So, I've accumulated lots of things.  I'm a knitter -- I already have lots of accessories knit up from all sorts of designers around the web.  There are only so many accessories that I will ever use.  And the same is true for my friends and family.  While I can (and do) knit samples as gifts, how many hats do people actually need? And while I also can (and do) donate some of my samples to charities, I was still left with a question: 

What to do with my extra samples?  Well, selling them seems like a reasonable idea.

Hence, an Etsy shop.

It does two things for me.

One: It allows me to take commissions.  I did a commissioned knitwear piece for someone earlier in Feb, and I discovered I quite enjoyed the process! I'd originally been afraid of commission work, but now I'm realizing it's not as scary as I thought, provided I'm clear about pricing/expectation/etc.

Two: It gives me a space to sell extra samples, or things I knit from my patterns.  I don't object to this idea.  I don't know how much inventory I'll actually have (this is still secondary to the actual pattern design process), but, it's opened an intriguing door for me!

So yeah.  I have an Etsy shop. (Can you tell I'm still adjusting to this idea?)

Right now there's just my one Mitered Drawstring Project Bag Pattern PDF available.  Etsy doesn't have support for free patterns like Ravelry does, so my free patterns won't be on Etsy until and unless that changes.  But, feel free to take a look, ask questions, and if you're interested in a commissioned knitwear piece based on my designs, or want a custom-made commissioned knitwear piece, let me know!

Wednesday, 22 February 2017

Resource List Update!

Just a quick update this time around:

Instead of  continuing to place my various Fiber Arts Resources in a side link on the main blog page, they're being moved to their own page.

This will also allow for better organization of links, better descriptions; and a way to directly link to them (like I did above!)

So, if you're wondering where new links are going, or, if you are seeing links vanishing from the sidebar, don't worry, they're not gone!

Also, I'm trying to collate as many resources as possible, so if you have something you'd like to add to the list of Fiber Arts Resources, please, send me an e-mail; or post it to the Fiber Arts Resource Thread on Ravelry.  Even if there's already one resource on that topic multiple tutorials are a good thing, since everyone learns a little differently.

I do reserve the right to veto submissions (sadly, there are spammers and such on the internet),  but more resources surrounding the Fiber Arts are always welcome.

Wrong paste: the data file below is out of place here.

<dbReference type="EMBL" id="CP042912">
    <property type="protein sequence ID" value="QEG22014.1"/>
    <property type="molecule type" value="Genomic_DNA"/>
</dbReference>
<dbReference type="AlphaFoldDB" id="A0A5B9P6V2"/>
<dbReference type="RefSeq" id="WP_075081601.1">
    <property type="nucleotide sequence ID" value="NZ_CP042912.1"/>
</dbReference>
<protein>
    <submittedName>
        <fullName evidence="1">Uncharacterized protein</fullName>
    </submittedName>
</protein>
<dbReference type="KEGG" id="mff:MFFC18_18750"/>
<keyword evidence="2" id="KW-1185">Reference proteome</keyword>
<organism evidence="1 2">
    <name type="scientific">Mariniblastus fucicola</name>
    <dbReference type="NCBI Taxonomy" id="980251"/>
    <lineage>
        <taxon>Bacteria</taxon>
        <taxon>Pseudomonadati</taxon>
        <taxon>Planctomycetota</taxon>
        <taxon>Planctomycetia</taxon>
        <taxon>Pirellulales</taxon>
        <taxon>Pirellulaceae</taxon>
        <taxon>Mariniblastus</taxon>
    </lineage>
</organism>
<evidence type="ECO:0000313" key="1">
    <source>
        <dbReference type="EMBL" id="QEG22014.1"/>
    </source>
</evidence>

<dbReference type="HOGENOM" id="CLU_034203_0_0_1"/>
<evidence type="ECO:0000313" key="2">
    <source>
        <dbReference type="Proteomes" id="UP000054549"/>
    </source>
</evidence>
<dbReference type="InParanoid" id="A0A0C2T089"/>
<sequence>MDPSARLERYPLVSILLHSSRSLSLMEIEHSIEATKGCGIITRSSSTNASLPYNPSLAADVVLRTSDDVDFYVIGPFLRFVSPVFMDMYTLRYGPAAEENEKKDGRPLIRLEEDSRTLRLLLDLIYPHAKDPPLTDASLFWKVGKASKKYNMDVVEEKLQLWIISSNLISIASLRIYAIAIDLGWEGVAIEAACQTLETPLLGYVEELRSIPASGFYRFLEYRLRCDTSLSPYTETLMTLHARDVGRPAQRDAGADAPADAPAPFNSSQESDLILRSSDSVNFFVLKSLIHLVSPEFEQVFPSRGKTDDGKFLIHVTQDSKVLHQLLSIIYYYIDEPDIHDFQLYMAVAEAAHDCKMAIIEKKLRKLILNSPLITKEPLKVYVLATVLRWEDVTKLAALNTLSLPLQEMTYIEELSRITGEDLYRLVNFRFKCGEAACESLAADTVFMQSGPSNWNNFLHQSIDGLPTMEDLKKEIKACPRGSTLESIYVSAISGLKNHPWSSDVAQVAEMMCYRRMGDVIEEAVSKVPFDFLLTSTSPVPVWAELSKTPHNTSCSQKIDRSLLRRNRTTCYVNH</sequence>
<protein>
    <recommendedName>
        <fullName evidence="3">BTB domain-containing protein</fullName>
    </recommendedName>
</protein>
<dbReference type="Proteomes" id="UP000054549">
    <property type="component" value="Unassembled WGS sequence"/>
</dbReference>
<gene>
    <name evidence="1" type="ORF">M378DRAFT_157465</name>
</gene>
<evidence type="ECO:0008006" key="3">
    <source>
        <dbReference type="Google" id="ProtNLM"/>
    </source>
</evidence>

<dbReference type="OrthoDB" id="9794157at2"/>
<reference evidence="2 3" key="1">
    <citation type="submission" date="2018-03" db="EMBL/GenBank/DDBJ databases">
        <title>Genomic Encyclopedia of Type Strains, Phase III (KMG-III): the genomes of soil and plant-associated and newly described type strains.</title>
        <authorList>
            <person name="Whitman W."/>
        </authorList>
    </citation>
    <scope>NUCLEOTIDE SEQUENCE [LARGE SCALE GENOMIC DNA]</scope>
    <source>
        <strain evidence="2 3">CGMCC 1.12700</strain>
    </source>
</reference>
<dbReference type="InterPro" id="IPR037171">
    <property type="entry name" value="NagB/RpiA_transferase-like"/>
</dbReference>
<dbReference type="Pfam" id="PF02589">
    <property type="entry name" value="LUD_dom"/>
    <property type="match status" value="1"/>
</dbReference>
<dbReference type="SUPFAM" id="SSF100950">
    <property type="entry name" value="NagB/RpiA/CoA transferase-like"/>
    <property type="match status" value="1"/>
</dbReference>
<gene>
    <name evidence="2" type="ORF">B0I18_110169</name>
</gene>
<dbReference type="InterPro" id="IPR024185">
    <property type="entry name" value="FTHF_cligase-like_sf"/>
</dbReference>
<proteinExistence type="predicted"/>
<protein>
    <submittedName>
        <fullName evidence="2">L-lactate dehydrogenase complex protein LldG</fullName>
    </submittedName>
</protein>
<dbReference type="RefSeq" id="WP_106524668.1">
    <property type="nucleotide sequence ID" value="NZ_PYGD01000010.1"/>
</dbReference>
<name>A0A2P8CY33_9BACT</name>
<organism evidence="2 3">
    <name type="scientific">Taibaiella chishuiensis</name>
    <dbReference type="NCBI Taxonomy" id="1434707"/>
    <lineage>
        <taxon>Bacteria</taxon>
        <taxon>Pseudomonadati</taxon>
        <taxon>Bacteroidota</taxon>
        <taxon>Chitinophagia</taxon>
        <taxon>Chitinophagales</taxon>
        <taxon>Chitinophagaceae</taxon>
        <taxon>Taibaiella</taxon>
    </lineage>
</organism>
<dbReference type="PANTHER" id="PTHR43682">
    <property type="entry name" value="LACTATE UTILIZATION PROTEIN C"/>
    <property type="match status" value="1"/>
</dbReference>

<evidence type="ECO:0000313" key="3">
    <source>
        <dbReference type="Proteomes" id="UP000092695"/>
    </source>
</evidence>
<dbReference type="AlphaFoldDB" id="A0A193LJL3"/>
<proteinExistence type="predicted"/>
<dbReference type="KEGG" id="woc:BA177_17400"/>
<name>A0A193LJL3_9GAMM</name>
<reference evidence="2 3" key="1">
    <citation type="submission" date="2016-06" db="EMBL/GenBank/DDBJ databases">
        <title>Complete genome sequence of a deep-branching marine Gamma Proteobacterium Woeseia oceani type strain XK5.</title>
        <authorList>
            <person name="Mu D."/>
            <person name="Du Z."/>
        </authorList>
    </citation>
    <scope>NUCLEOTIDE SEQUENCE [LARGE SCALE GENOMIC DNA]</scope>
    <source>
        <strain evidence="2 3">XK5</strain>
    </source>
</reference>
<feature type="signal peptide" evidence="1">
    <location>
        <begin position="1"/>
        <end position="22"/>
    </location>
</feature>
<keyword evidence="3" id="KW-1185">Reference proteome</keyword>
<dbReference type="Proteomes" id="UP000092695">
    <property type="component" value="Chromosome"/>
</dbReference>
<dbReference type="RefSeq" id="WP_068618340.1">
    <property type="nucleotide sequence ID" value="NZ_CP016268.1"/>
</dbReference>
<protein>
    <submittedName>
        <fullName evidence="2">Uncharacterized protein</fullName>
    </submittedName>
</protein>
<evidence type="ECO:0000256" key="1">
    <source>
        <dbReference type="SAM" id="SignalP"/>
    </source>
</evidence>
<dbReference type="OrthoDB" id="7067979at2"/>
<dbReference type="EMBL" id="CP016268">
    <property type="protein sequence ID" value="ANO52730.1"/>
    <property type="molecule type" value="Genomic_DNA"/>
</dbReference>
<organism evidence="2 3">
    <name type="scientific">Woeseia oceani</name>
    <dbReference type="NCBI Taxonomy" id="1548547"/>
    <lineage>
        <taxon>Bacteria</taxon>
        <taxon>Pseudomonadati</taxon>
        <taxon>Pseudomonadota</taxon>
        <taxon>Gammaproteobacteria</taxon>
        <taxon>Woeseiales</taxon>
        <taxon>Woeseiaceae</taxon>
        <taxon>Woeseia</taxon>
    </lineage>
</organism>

This is going to keep me busy for the next little bit, so, until next time!

Thursday, 16 February 2017

Snowdrop Lace Cowl Test Knit

I'm back with my next test knit!

This has been a bit in the making, since getting good (or even decent) photos for this has been an exercise in horrible luck and horrible weather, but, I'm finally looking for testers for my Snowdrop Lace Cowl.
A woman wearing a bulky-weight blue cowl loose around her neck.

Image Description:  A lace and cable cowl worked in a bulky-weight pale blue yarn, laying flat on a concrete surface.

This is a bulky-weight cowl, knit in the round using cables and lace.  What I worked the sample up in is Blue Sky Fibers Bulky in "Frost", (using just under three skeins). which was quite an adventure to knit with!  It really does qualify as a 'super-bulky'.  That means, though, that this cowl knits up absurdly quickly, which is nice.  And it's absurdly warm.

So, if I've managed to catch your interest and you're interested in testing, come over to the Ravelry Thread and sign up!  All of my test knitting does take place on Ravelry, so if you'd like to be a test-knitter you do need to be a Ravelry member. (But I'm putting together a blog piece on why Ravelry is awesome, so I do hope that you will become a Ravelry member if you're not already!)

That's it for this update!  Here's hoping everyone stays warm!

Friday, 10 February 2017

After Six Months: My experience in the world of Pattern Designers

Well, I've been 'official' for over six months now.  It's been over six months since I applied for my business number and started honestly making this my job.  

The title's kind of vague this time, but it's the best way I can think of to explain this post today.  It's both about what I've learned and am learning, and what I want to say to you wonderful folks, my readers, creators, and followers.  So here goes.

Also, as I wrote, this post ended up being less of a post and more of a mini-essay, so, it's going to be a longer read.  I won't be offended if you don't get through it, I promise.

- - -

So I spent a lot of 2016 and early 2017 doing research on what it really mean to be in the world of designers.

You know what? There's still no real answer to that question.   So I'm still trying to find my own footing and my own way as one of many people on this fiber-y journey.

However; I have learned a few things that seem to hold true.